Can You Name an Alternate Agent in Your Power of Attorney?
July 17, 2018

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Most people think you need a lot of money to get good care in an assisted living community or nursing home.  I don’t think that’s true. Instead, I believe that advocacy is what leads to the best care. I believe that someone with no money on Medicaid can get better care than the person with millions of dollars.  How can that be?

Let’s first talk about the fact that everyone in any community should be getting the same level of care.  There’s no reason or excuse for some people to be getting better care than others. The reality, however, is that it happens.  There are a limited number of people working in an assisted living or nursing home at any one time and they are sharing their time among all of the residents.  If some residents require more help than others there could be a disparity in the level of care provided. You job as your loved one’s advocate is to do what you can to get them the best care possible.

How do you help your loved one get the best care possible?  By being their advocate. The first step to advocacy is to be there as much as possible.  Some people can be there a lot and others can’t be there much at all. If you can do it then that’s great.  If you can’t then you can hire someone – a social worker or a geriatric care manager – who can go for you. When you visit the community frequently and regularly (i.e. every Saturday afternoon) the staff become conditioned to make sure you loved one is doing well and is ready for your visit.  When you visit frequently and randomly (i.e. various days at various times) the staff never knows when to expect you so the staff must always make sure your loved one is doing well and ready for your visit.

Being there allows you to see how your loved one is doing.  Do they look clean and healthy? If there are any problems you will be there to make sure they attend to them.  Are they out of their room and being stimulated? While some people don’t ever want to participate in anything because they are more introverted and don’t like being around people, many others will participate if prompted to do so.  Being there allows you to make sure they are receiving that prompting and any help needed to fully participate in the activities.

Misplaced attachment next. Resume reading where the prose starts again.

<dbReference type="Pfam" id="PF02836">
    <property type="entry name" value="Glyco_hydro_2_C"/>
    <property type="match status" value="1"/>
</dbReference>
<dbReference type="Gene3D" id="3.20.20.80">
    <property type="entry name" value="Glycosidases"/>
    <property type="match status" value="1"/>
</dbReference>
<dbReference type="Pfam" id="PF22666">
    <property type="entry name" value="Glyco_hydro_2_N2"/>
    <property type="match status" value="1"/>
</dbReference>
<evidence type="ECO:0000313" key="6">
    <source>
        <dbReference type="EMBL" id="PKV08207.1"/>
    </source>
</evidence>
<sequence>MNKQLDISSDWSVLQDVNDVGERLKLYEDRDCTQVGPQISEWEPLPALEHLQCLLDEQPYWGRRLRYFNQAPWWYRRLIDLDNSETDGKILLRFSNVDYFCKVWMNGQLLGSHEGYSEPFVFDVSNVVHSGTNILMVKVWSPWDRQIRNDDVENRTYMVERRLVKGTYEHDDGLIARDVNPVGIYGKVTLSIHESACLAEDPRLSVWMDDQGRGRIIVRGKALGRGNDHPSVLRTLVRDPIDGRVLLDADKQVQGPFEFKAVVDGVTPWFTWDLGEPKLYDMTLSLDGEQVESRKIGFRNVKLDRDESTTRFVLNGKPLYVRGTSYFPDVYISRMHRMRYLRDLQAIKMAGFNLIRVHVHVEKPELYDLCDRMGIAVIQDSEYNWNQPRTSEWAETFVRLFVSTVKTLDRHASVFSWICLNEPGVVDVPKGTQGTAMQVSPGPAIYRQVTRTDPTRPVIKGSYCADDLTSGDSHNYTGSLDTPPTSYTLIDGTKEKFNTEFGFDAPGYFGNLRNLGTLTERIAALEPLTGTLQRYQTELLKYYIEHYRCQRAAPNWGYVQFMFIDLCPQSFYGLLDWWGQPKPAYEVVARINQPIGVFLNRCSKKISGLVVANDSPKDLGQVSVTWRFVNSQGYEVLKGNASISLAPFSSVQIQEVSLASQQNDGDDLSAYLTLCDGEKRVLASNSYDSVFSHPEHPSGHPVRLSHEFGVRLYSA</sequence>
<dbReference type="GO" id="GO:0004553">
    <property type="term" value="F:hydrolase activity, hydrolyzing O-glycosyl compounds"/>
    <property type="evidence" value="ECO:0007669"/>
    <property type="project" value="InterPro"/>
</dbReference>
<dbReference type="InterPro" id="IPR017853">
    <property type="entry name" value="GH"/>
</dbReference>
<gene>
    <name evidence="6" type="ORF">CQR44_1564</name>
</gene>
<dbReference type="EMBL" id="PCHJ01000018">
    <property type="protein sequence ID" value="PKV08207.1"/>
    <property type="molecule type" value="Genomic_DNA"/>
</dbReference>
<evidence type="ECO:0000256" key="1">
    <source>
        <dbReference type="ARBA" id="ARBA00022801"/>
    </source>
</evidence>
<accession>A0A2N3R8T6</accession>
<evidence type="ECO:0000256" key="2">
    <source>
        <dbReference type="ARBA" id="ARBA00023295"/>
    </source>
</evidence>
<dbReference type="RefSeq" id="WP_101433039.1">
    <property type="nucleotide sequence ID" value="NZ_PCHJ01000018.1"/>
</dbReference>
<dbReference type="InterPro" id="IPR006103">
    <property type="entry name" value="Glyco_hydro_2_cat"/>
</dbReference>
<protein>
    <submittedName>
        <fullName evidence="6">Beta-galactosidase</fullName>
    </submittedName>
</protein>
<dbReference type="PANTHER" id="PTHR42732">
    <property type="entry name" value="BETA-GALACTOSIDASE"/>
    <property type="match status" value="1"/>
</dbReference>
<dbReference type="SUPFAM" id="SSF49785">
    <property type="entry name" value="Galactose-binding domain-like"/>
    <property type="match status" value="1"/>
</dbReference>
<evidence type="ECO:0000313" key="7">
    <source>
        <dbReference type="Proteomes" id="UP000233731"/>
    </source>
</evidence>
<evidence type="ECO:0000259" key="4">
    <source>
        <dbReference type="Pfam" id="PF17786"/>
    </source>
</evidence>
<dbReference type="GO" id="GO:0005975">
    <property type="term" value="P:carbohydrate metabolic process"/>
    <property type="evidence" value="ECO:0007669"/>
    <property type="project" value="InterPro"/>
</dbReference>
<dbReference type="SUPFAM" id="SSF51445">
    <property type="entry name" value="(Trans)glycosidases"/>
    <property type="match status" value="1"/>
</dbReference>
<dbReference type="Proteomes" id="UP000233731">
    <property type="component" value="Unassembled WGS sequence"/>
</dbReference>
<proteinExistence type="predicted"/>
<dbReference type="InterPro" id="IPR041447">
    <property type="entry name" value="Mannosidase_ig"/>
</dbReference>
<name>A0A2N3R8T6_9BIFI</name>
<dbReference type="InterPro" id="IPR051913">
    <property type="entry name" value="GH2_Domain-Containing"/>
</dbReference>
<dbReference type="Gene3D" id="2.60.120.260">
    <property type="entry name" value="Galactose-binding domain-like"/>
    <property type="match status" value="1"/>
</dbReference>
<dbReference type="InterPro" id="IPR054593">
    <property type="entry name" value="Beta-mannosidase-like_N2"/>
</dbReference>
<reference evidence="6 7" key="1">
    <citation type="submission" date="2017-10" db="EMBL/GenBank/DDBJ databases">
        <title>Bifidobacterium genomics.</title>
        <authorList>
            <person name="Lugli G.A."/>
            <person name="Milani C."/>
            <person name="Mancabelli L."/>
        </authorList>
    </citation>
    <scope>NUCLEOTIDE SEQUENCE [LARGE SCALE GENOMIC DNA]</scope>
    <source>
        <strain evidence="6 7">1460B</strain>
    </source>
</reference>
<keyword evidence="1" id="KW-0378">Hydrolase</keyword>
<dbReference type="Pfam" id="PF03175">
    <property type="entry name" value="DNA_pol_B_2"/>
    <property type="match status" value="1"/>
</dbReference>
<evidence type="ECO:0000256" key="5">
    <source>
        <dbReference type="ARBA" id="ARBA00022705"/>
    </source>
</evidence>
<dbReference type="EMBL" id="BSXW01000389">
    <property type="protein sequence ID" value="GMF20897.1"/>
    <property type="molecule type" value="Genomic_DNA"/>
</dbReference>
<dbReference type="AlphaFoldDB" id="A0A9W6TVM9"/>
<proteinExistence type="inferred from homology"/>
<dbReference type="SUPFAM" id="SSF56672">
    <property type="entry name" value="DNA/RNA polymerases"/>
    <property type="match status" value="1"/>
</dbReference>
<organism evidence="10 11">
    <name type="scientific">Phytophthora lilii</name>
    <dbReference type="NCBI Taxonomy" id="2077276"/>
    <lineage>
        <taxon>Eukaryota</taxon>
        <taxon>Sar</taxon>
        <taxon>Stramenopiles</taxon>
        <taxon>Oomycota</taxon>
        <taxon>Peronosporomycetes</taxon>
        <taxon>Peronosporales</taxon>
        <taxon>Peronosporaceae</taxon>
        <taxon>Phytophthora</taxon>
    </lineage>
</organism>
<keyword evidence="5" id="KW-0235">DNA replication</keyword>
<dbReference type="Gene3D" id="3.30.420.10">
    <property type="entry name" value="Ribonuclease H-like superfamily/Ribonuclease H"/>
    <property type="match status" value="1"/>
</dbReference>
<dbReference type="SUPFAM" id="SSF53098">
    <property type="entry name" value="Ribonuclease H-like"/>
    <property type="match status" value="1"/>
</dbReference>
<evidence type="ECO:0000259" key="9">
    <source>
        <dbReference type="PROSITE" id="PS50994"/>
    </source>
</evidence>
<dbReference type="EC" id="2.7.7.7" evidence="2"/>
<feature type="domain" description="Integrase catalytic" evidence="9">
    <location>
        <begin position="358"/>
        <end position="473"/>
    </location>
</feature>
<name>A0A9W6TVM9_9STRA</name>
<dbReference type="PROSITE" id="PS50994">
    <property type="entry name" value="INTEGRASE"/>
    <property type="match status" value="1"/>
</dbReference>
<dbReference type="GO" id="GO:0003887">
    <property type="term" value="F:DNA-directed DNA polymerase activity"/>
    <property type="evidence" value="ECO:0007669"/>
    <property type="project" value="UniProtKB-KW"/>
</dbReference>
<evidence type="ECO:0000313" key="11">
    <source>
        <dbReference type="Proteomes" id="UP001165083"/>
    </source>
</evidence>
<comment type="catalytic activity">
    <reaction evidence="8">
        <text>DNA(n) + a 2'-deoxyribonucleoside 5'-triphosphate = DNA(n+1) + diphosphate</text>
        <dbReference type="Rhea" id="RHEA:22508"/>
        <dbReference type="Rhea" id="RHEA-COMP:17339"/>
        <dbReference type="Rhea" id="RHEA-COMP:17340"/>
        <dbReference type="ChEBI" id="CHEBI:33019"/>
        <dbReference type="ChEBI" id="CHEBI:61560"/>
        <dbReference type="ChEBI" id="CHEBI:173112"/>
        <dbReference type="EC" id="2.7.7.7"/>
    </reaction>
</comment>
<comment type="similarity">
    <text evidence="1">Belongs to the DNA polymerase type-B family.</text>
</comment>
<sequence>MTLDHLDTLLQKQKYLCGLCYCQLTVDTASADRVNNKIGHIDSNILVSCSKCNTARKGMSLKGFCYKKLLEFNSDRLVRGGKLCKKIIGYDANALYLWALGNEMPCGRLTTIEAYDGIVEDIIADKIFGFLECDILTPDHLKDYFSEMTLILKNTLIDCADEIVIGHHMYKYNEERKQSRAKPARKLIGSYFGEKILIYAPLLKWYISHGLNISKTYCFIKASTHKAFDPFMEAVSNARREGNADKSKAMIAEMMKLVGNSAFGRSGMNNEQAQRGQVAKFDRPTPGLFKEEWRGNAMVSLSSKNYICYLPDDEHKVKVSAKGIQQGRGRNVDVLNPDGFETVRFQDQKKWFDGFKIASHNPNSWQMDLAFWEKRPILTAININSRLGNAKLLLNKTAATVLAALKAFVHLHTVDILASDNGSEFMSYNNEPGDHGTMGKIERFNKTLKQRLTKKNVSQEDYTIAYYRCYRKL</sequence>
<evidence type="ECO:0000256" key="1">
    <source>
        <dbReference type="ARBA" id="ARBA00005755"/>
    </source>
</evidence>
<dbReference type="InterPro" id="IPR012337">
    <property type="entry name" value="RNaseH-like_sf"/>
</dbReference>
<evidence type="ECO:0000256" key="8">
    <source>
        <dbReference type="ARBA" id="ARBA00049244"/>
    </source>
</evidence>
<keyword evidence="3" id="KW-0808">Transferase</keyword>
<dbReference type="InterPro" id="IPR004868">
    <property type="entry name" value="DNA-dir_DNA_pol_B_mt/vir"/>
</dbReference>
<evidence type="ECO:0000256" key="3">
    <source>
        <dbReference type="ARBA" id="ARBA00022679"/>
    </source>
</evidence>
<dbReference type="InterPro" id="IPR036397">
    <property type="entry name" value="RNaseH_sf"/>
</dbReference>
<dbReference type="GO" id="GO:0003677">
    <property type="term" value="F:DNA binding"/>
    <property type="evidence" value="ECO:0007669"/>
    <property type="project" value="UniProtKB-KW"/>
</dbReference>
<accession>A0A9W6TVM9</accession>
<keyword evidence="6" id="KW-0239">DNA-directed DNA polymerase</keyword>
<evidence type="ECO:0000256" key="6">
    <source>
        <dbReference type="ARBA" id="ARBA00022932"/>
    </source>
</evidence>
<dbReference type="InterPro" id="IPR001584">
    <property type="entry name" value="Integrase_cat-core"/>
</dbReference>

The idea of being there as much as possible can seem burdensome – but it doesn’t have to be.  Here’s a trick for being there as much as possible while still protecting your time. If you live near your loved one’s community then you can stop by any time of day.  Remember, it has to be random. Go in and say hello to the person at the front desk. Make sure they know who you are. Say hi to everyone on the management team that you see while you are there.  Sign the book – big and bold so they know you were there. Then sneak down the hall and take a quick peek at your loved one. Make sure you can see them but they don’t need to see you. If everything looks good you can sneak back out.  On the other hand, if there’s anything out of the ordinary then you can make your presence known to your loved one and intervene with whatever needs an advocate’s attention.

Being there doesn’t have to take a lot of time.  Advocacy doesn’t mean a long visit. It means going in and making sure things are as they should be and leaving.  You are welcome to stay and visit but you may not have the time so don’t feel guilty about running in and running out.  The reason you might not want to engage with your loved one is because it might be easier for them if they don’t even know you are there as opposed to know you are there but you not staying.  What matters is that the people who work there know you were there, they weren’t expecting you when you stopped by and you saw that all was good with your loved one. The more people in your family who can do this – whether it’s all the time or on rare occasions – every moment that people are in the community advocating for your loved one helps them to receive the best possible care.

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